Rafting business goes with the flow
ASPEN While the Shoshone rapid on the Colorado River outside of Glenwood Springs is only now dropping to runnable levels for commercial rafting companies, the upper Roaring Fork River is still crankin an overlap of whitewater possibilities that floats hopes for a stellar season in the paddling business.Last summer, Aspen Whitewater Rafting ran its final trip on the Slaughterhouse section of the Roaring Fork below Aspen on June 22. Thats when the flows dropped to about 600 cubic feet per second too low for company owner Jim Ingrams commercial rafts to run what is considered a Class IV rapid during high water.This season, the popular stretch has been running at a prolonged 1,400 to 1,600 cfs after topping 2,000 cfs in late June a level that kept commercial boats off Slaughterhouse for about a week.The cool thing is, were going to be able to run the upper Fork for quite a bit longer, said Ingram. Weve actually had, so far, the perfect rafting year.Aspen Whitewater also runs trips on the stretch of the Roaring Fork between Woody Creek and Wingo Junction above Basalt a Class III ride, and takes clients to the Arkansas River for full-day outings. Stretches of the Arkansas that have been too high so far this season are just now dropping to runnable levels another fortuitous bit of timing, Ingram noted.The season has been and will be fantastic, agreed Bob Harris, owner of Snowmass Village-based Blazing Adventures. I thought the peaks would be higherwhat happened instead is we got a nice prolonged peak. That has translated into lots of people going rafting.Ingram senses his business is up slightly, but said he doesnt tally the numbers until the season is over. Harris confirmed his business is up despite skyrocketing gas prices that some Glenwood-based rafting companies have cited as a factor affecting their business so far this season.Geoffrey Olson, owner of Blue Sky Adventures in Glenwood Springs, said his business was down for May and June; he blamed high water and cold weather, as well as soaring fuel prices. However, Olson predicted a surge in business in July and August typically the companys biggest months.It will be great water because of all the snow we got, he said.Whitewater Rafting in Glenwood is seeing more economical travelers who seem to be spending less, said co-owner Susi Larson.I think gas prices are a big part of it, she said, adding, We have had a good season still.Blazing Adventures runs trips on the Roaring Fork, Arkansas, Colorado and Gunnison rivers. So far, though, high water has kept the companys rafts off the white-knuckle Shoshone stretch of the Colorado. That should change soon, Harris said.The Colorado was running at 5,910 cfs at Shoshone on Wednesday morning. Flows below 6,000 cfs there mean Blazing Adventures can incorporate that stretch into its Colorado River offerings.The good local water has been a boon from an economic perspective, given the price of gasoline to transport customers to farther-flung rivers, noted both Ingram and Harris.When I set my prices, I really wasnt figuring in that gas would go up by two bucks a gallon, Harris said.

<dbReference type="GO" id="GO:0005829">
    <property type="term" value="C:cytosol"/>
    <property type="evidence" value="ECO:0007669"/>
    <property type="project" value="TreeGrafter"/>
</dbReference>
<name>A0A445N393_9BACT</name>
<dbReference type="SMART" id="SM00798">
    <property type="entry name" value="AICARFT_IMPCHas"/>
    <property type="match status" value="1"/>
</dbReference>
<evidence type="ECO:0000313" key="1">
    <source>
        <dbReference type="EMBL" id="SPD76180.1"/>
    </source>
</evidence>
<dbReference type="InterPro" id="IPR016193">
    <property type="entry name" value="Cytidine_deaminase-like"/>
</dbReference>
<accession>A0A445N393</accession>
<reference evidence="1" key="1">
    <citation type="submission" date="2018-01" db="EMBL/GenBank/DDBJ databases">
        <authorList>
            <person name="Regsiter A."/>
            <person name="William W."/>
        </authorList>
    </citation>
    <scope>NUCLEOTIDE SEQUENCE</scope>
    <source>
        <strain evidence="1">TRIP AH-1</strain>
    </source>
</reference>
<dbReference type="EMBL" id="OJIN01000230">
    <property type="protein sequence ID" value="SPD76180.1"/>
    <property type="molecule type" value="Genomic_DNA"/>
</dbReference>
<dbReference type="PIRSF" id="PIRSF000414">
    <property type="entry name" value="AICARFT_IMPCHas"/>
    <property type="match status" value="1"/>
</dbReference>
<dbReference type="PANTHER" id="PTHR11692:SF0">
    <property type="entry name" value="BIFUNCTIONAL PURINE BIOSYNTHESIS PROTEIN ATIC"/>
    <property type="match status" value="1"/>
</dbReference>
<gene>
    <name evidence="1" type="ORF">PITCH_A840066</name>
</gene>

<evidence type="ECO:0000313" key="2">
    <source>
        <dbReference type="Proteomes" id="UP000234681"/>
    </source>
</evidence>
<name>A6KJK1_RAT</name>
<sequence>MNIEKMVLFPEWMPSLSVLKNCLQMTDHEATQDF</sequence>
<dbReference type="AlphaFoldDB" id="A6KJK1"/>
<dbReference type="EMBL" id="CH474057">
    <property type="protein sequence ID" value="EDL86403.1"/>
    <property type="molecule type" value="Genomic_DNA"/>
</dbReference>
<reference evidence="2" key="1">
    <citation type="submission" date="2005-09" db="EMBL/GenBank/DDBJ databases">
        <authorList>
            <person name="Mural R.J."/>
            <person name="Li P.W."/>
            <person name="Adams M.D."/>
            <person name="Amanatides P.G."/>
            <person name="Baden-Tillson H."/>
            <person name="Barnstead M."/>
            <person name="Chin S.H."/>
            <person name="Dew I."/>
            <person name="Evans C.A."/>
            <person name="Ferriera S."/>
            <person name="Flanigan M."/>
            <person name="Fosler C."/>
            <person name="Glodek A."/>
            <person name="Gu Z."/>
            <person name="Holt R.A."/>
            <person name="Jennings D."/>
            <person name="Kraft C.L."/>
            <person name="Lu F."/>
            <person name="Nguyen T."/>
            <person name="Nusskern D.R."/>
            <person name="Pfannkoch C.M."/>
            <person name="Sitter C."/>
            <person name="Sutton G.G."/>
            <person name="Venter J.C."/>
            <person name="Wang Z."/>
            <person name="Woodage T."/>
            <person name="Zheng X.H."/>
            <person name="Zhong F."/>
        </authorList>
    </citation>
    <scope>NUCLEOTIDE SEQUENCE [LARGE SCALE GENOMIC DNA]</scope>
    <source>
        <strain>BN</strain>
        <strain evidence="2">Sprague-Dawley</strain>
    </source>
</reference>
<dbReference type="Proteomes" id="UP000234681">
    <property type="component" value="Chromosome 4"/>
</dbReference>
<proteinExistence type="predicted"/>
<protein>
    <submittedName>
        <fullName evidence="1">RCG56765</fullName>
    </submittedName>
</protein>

Glenwood Springs Post Independent reporter Phillip Yates contributed to this report. email@example.com
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Contact with two presumed positive COVID-19 cases has led to 65 students and staff at Basalt Elementary School transitioning to remote instruction.